UK’s first Asian Women’s Breast Cancer Support Group


Event to be held in Manchester this week

THE UK’s first Asian Women’s Breast Cancer Support Group will be hosted in Manchester this week.

The group is being hosted at the Nightingale Centre and Genesis Prevention Centre at University Hospital South Manchester and has been organised by the Genesis Breast Cancer Prevention Appeal – the UK’s only charity entirely dedicated to the prevention of breast cancer.

The event, at 1pm on Friday 7 October 2011, aims to encourage early diagnosis within Asian communities and improve the quality of breast awareness literature for Asian women. Organisers also hope to improve cross-cultural communication between doctors, nurses and Asian women, whilst providing a safe environment for Asian women who have had breast cancer to talk about their experiences.

The support group has been organised following last year’s Asian Women’s Breast Awareness Conference. The conference – also instigated and arranged by Genesis – was the first of its kind in the UK.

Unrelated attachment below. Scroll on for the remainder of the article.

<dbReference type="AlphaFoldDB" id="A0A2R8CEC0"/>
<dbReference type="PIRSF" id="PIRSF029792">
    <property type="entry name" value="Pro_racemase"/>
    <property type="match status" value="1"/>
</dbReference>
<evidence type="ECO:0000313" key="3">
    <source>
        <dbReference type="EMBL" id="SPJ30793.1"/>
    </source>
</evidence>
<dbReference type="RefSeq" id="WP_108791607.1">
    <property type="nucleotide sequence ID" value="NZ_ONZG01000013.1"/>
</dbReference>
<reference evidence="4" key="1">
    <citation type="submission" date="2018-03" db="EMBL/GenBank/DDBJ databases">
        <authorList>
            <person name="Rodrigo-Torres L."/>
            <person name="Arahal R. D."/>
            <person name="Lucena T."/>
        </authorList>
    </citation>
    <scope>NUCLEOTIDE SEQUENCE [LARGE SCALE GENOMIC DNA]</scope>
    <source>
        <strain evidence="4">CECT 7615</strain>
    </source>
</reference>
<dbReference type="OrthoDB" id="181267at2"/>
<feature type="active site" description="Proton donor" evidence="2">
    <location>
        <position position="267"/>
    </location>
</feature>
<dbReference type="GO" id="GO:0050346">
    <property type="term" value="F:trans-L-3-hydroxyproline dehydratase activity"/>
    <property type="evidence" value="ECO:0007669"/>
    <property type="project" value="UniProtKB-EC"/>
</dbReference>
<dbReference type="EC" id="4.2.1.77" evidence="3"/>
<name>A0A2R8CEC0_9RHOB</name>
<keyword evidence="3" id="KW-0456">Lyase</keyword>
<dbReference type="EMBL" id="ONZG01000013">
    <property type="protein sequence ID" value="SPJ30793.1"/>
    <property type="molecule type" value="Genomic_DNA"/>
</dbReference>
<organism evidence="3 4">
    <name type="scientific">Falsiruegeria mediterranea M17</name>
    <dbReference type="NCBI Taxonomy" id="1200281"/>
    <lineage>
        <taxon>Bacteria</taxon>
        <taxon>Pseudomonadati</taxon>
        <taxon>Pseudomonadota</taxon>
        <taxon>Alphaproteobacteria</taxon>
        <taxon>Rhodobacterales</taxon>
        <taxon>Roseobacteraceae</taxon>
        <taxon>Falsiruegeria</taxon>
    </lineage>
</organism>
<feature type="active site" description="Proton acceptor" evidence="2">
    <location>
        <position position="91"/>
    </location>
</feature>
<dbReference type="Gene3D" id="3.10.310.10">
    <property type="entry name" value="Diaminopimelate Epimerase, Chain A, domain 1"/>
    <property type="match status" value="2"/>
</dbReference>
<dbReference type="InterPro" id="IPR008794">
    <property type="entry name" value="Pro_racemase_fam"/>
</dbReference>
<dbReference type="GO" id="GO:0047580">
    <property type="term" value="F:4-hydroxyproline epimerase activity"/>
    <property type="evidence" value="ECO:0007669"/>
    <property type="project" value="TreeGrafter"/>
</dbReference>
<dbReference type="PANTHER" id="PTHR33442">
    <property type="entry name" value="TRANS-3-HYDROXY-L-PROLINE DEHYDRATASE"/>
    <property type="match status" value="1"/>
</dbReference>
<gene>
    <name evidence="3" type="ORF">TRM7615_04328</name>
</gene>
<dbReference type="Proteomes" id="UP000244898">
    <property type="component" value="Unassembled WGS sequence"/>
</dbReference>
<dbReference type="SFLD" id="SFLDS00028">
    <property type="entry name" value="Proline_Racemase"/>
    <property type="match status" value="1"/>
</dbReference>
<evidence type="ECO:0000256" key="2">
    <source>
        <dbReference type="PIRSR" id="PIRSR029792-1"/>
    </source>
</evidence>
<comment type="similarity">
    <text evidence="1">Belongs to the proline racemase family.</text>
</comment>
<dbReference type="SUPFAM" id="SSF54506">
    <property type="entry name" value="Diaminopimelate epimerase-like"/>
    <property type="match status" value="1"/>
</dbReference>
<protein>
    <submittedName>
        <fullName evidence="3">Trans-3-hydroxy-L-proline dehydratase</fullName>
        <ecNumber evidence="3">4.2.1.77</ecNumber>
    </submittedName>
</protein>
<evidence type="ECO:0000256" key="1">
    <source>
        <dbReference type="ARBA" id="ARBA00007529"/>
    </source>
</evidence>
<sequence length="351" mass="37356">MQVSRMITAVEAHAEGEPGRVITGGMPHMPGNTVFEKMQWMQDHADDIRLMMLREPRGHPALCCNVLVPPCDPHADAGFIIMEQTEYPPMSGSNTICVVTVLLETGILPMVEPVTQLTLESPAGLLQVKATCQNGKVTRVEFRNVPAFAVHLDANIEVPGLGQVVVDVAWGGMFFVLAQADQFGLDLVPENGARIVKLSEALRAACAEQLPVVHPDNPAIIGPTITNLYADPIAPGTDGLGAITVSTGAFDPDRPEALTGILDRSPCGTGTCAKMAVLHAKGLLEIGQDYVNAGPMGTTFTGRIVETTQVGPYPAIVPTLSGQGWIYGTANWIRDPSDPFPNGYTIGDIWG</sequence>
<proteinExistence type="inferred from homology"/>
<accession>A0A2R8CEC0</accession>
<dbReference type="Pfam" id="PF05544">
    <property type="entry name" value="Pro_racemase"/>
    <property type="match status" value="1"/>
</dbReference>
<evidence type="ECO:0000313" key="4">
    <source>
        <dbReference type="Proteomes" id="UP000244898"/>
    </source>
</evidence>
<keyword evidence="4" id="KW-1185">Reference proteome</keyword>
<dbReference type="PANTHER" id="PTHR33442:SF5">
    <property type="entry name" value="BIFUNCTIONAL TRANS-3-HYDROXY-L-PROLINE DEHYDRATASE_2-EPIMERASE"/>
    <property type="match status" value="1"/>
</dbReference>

The conference addressed research that Genesis has undertaken into the immense disparity between the uptake of breast screening among ethnic groups compared to the general population.

Several key issues were identified, with one of the main ones being the fact that many Asian women often ignored their invitations for routine mammograms – some were also afraid to come forward even when they had a breast lump. Other cultural issues, such as women being afraid that a mammogram meant taking their clothes off in public, and not having access to information they could understand, also meant many Asian women avoided breast screening.

The support group aims to address these problems and help correct them. Lester Barr, chairman of the Genesis Breast Cancer Prevention Appeal, comments: “This event has been a long time coming. Genesis has worked tirelessly to uncover the reasons why breast screening uptake across Asian communities is so poor. Thanks to our studies and last year’s conference, we now have the answers and the tools with which to combat it.”

Prof Anil Jain, breast screening consultant radiologist at the Nightingale Centre and Genesis Breast Cancer Prevention Centre adds: “We hope this support group will help to promote breast screening among the UK’s Asian community, improve their breast cancer awareness and help change cultural attitudes towards breast cancer. Above all, by improving this situation, we hope to save lives.”

The interactive session, which is open to members of the public, will be of interest to anyone who has had breast cancer or the husbands, relatives and friends of women who have suffered from the disease within ethnic minority communities.


To attend the event, please call 0161 291 4400 or email



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